There have always been three people in Joe’s marriage: him, his wife Jillian and the fantasy of Maria, a ballerina that he met and became enraptured with as a young man. Thus begins Swan Song of Maria, a fascinating mixture of ballet, Swan Lake, Othello and tap dancing that examines issues of race and memory, brought to us by Threshold Theatre and El Destino Productions and played as part of the Next Stage Festival which closed January 16th 2011.
stephanie hutchison, john blackwood, lili francks
This play was written by Carol Cece Anderson and there is much in it that is really fascinating. It begins near the end of the story, with Joe, a playwright, caring for his wife, a former tap dancer named Jillian, who is in the later stages of Alzheimer’s disease. Yet, while Jillian is mostly disengaged from reality, it is Joe who is being haunted by his past, as he sees Maria, as does the audience, in all her former glory, as he tells Jillian the story of how he met the beautiful ballerina. The insinuation that the writer is similarly lost and disconnected makes the relationship between the two increasingly strained.
There are a lot of really interesting issues raised throughout this piece. Jillian is black and Joe is white and she continually accuses him of marrying her “as part of the revolution,” suggesting that his youthful ideals for equality and freedom had dictated their marriage rather than love. She claims, instead, that he has always been in love with Maria, the pallid “inscrutable Madonna.” Like Othello, Jillian becomes paranoid and adamant that her entire relationship with Joe has been a sham, and, furthermore, an abject failure of the optimistic dreams of their youth. Through Joe we begin to question the role of a muse in the artist’s life. How much is his love for Maria, his desire to keep her at the forefront of his mind and his heart, sucking the affection and passion out of his marriage to Jillian?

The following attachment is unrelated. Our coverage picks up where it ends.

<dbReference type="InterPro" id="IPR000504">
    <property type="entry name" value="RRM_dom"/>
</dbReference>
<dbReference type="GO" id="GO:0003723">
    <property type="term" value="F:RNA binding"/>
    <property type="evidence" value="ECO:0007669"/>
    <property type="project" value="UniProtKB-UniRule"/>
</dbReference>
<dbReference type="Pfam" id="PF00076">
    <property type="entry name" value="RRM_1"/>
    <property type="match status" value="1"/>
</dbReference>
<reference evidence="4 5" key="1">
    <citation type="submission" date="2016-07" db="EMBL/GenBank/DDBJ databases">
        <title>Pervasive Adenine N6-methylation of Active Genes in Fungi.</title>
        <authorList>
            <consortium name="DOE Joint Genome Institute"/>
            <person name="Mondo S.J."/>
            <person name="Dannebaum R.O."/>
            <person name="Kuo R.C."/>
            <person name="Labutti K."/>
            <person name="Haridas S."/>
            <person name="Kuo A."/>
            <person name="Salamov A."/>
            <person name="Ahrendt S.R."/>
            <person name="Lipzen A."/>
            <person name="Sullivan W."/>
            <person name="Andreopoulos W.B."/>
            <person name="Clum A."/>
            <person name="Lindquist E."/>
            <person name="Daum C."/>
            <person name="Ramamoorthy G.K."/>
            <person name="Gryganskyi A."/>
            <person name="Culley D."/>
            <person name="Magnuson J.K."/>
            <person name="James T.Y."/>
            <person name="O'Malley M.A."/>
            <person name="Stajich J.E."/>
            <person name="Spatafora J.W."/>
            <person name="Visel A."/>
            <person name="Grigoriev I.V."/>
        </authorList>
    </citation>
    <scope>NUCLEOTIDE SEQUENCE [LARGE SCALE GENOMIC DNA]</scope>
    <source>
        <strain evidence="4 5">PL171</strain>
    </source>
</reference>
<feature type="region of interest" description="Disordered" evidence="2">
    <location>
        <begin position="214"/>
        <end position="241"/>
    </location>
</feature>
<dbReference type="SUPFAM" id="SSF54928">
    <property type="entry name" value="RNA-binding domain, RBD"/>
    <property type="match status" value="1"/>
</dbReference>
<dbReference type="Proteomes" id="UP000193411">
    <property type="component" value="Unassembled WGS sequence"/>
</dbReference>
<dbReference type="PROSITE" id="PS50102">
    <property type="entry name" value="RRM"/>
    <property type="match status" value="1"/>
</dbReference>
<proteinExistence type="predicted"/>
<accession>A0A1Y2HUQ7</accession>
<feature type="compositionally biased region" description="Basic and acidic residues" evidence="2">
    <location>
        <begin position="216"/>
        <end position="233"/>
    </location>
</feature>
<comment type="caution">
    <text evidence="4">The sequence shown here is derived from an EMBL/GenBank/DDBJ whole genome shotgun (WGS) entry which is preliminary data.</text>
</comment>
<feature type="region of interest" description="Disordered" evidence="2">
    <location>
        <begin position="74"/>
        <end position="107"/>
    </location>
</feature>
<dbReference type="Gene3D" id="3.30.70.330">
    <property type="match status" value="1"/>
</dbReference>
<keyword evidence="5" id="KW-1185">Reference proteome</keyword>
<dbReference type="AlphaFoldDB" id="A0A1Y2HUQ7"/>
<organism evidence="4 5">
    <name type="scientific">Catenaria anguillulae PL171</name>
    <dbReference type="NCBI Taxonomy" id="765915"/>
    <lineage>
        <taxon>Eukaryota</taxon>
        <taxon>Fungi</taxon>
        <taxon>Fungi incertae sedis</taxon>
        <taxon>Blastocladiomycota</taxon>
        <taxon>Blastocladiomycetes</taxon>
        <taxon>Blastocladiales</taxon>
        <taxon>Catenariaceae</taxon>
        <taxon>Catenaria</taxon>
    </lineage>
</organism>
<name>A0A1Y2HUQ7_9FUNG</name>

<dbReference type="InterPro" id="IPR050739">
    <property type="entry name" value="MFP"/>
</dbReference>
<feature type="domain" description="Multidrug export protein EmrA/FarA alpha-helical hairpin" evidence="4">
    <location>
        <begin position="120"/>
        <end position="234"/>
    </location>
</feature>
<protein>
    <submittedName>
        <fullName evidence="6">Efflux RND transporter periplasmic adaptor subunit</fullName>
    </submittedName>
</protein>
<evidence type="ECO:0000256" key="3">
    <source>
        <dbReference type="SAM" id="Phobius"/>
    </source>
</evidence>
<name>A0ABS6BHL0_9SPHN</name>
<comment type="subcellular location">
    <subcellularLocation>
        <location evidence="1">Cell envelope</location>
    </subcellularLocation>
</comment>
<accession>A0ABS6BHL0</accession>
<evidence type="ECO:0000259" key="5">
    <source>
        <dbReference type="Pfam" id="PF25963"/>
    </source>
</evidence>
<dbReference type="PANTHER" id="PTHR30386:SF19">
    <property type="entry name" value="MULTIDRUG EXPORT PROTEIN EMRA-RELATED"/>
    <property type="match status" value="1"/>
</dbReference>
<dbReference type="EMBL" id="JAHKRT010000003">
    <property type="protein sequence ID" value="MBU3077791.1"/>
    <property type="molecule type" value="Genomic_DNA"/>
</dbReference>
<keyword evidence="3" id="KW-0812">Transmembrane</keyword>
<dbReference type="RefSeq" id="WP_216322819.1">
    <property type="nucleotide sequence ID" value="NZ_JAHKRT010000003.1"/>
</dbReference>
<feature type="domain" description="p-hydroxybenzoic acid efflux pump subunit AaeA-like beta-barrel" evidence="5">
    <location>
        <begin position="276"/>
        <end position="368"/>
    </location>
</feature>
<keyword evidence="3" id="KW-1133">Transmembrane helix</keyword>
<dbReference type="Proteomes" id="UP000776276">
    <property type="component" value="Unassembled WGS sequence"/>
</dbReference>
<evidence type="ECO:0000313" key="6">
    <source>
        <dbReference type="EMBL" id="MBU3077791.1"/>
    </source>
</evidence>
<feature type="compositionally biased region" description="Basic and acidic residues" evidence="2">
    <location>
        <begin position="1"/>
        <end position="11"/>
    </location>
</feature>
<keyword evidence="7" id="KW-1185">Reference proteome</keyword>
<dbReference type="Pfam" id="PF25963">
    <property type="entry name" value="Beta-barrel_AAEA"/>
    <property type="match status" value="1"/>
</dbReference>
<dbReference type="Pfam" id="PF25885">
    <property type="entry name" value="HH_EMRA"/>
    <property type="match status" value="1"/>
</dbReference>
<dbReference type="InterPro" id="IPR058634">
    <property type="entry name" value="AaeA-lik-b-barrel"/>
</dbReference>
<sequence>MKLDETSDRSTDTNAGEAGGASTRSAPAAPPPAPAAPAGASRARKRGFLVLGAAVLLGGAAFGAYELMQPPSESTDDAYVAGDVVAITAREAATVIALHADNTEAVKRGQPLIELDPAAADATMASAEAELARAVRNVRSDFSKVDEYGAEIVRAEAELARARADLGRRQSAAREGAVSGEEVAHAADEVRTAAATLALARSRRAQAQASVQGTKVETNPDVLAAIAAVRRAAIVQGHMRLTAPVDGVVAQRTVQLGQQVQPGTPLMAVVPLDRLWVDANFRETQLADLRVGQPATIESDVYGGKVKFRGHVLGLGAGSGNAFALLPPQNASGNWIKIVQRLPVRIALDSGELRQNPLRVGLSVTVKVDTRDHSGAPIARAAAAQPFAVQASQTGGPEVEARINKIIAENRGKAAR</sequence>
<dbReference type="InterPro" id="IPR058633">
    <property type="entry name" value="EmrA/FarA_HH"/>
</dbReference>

As a playwright, Anderson is very gifted at giving Joe beautifully poetic words to say and for weaving so many ideas realistically into one piece. I did find that a challenge with this play was that it was almost so weighty, nearly unrelentingly so, that it actually decreased my empathy for the characters and kept me from being moved as I would have been had there been more humour and more light represented in the story. There are flashbacks when Joe and Jillian are said to have been youthful, idealists, and yet they are not written as being youthful or idealistic. Instead they fight about the same issues they fight about as an older couple and have a weightiness bogging them down that is inconsistent with the freedom loving revolutionary spirit that Anderson speaks about, but does not actually capture. So much of the potential for sadness in this play is the loss of Joe and Jillian’s grand dreams, and their failure to achieve an ideal that they once clung to so ardently, but this tragedy is never fully realized.
Lili Francks and John Blackwood play Jillian and Joe and they also never quite capture their own youthful spirits. Francks is brilliant in portraying Jillian when the Alzheimer’s has completely taken over her body and her eyes are blank so it is chillingly like her soul has already flown from her body. She is delightful in her tap dance to “If My Friends Could See Me Now” from Sweet Charity (cheoreographed by Debbie Wilson), which is the most joyful moment in the play. I found that part of the problem in relating to Jillian and Joe as a couple is that there is no real intense romantic chemistry between Francks and Blackwood that makes you see the desire they once had, so there is no mourning for the loss of that either. Blackwood is fantastic in his monologues, the stories that he tells captivatingly about his past with Maria, but he is more wooden in his dialogue which also adds to the strange dynamic between him and Francks.
Stephanie Hutchison dances gorgeously as Maria and certainly looks like a sweet angel under the lights. She is mesmerizing as she executes Roberto Campanella’s choreography accompanied by Hilario Durán on keyboard. It seemed like a strange choice to have Hutchison herself remain silent throughout the play, but to have Maria’s lines spoken by Francks, as Jillian. I wasn’t sure if it was intentional, but the dialogue given to Maria made her sound whiny and dull, which popped the bubble that perpetuated the myth of her being an untouchable paragon of magnificence. Having Jillian speak her lines further distanced us from Maria and oddly distorted the story. The rest of director Mark Cassidy’s work flowed well, overlapping fantasy, reality, present and past in an always clear and distinct way.
There is much to be admired in this play, yet also, I think the potential is there for this Swan to emerge again an even more taut and powerful tragic fairytale.